Pomponio, where Algeria was a law student at the University of Padua when his ideas caught the attention of the Inquisition. Standing before the court, he dressed in a student’s gown and cap to remind his accusers that he, as a student, has the right to Express their thoughts freely. The transcript of the trial shows that, Pomponio said that «no Christian should restrict himself to any particular Church.» At the end of his speech, the student refused to recant his ideas, for which he was imprisoned. After a year of imprisonment, Algeria was sent to Rome and handed over to the civil authorities for sentencing. In 1556, the 25-year-old dissident was boiled in oil, and, according to an eyewitness, the Venetian Ambassador in Rome, Pomponio for 15 minutes was still alive and all this time remained calm, and quiet.

9. Giulio Cesare Vanini

It was a bribe.field.ua_3.03.2015_LgUGpZ0MYozDM

Giulio Cesare vanini, Italian free – thinker, who studied philosophy and theology in Rome and physical Sciences in Naples. He then moved to Padua, where he was ordained a priest and began to study law. But his rebellious spirit was weary of the quiet life scientist went wandering through France, Switzerland and the Netherlands, spreading atheistic views and thinking about the fact that people may have descended from apes. In the end, all the books were quickly sentenced to be burned and the author arrested in Toulouse in November 1618. After a lengthy trial vanini was convicted of atheism, he pulled out the tongue and burned at the stake in February 1619.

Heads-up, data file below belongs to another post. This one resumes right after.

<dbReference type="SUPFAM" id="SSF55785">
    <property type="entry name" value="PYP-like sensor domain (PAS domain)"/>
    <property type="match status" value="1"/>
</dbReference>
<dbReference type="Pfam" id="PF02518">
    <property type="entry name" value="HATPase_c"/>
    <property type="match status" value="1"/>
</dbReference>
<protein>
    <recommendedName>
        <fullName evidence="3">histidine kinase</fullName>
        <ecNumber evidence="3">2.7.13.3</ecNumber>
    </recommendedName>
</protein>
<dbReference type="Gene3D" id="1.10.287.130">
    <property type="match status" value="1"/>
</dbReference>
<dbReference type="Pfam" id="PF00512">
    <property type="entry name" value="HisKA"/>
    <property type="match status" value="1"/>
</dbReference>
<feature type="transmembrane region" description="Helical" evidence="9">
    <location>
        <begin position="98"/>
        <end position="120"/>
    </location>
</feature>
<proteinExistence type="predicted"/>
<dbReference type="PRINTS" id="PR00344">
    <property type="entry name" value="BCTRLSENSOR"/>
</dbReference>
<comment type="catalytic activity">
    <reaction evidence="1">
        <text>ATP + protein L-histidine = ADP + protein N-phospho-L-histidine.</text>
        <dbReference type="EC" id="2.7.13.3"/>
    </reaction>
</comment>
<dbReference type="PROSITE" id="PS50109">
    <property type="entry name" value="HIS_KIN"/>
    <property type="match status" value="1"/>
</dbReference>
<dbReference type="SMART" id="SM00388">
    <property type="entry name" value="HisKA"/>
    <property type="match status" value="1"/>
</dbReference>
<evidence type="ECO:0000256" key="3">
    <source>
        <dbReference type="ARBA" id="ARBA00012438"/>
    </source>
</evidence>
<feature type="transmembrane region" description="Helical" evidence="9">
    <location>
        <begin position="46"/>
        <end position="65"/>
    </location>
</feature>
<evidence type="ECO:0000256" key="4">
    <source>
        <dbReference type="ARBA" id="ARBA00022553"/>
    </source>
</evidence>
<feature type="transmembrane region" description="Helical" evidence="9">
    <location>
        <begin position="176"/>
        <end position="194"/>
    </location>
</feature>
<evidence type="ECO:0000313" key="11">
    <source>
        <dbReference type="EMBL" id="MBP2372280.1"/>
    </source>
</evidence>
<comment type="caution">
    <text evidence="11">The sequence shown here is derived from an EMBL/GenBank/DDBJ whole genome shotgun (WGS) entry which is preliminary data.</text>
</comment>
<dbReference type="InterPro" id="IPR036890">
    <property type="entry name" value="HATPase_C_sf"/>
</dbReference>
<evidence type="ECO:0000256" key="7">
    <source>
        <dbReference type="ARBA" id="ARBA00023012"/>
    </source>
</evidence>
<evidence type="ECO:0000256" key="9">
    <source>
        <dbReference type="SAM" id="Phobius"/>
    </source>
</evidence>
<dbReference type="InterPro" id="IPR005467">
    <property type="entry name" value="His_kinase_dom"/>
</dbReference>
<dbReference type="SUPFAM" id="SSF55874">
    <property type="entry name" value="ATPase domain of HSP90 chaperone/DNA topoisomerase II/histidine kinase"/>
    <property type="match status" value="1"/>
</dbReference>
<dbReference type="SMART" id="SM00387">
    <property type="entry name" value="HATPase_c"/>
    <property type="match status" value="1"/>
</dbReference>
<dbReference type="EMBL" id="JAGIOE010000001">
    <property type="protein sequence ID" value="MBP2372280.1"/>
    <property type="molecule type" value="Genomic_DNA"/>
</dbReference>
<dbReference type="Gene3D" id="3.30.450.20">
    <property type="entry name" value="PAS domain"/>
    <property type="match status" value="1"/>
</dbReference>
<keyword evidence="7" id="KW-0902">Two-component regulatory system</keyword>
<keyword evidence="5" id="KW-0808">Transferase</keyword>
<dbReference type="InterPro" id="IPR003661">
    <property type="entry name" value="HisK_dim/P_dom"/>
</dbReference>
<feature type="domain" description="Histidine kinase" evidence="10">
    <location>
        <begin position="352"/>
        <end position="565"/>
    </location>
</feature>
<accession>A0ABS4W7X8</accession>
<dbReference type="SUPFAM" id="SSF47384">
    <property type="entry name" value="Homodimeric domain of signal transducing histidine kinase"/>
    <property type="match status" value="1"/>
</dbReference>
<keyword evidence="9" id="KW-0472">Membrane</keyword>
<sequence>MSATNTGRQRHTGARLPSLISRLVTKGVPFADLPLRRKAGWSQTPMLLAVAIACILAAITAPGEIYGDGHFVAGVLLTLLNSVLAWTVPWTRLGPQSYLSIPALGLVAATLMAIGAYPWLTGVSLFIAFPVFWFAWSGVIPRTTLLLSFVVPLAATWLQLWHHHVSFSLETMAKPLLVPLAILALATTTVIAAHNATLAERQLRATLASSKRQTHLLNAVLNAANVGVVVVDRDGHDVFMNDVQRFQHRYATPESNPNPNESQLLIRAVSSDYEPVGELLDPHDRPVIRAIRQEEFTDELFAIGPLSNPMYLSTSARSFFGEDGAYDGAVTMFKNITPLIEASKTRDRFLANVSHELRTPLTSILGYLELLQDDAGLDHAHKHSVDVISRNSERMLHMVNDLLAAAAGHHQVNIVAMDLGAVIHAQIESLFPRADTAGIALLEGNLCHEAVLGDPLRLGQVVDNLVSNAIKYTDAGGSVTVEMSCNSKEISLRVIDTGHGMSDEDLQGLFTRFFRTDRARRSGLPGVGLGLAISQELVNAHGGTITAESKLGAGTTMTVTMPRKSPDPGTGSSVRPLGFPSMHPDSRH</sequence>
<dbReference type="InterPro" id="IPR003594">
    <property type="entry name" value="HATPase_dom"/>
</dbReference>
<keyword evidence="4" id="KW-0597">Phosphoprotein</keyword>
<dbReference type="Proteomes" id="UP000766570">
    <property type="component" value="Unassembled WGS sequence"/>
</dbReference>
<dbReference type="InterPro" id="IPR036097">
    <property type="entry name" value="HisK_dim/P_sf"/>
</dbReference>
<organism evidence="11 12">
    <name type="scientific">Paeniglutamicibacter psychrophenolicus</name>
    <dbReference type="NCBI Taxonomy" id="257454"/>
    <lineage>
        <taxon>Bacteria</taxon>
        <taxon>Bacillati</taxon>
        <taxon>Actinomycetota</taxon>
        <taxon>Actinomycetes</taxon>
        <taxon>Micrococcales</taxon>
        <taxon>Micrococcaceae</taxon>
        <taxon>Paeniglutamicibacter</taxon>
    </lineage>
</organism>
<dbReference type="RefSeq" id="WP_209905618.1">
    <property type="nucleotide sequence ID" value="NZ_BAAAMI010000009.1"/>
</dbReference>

10. Casimir Lisinski


Casimir Lisinski – Polish nobleman, landowner and philosopher today is considered the first atheist in Poland. Unfortunately, none of his work in the sound did not reach his contemporaries, as all the works were burned at the stake along with it. The author of the treatise «On the non-existence of God» openly denied the existence of God: «God does not exist, it is a Chimera of human consciousness, used by the Church and government for their own purposes. The Bible was written by men, which support a deception.» Of course, he was tried, found guilty and sentenced to death.

The following story, written by Bishop Zaluski describes the sentence: «After the abdication, the culprit was conducted to the scaffold, where the executioner tore with a burning iron the tongue out of his mouth, which he led violent speech against God; after which his hands, devices of the abominable production, were burnt at a slow fire, the sacrilegious, the documents were thrown into the flames; finally himself, that monster of his century, was thrown into the expiatory flames, if such a sin ever be saved.»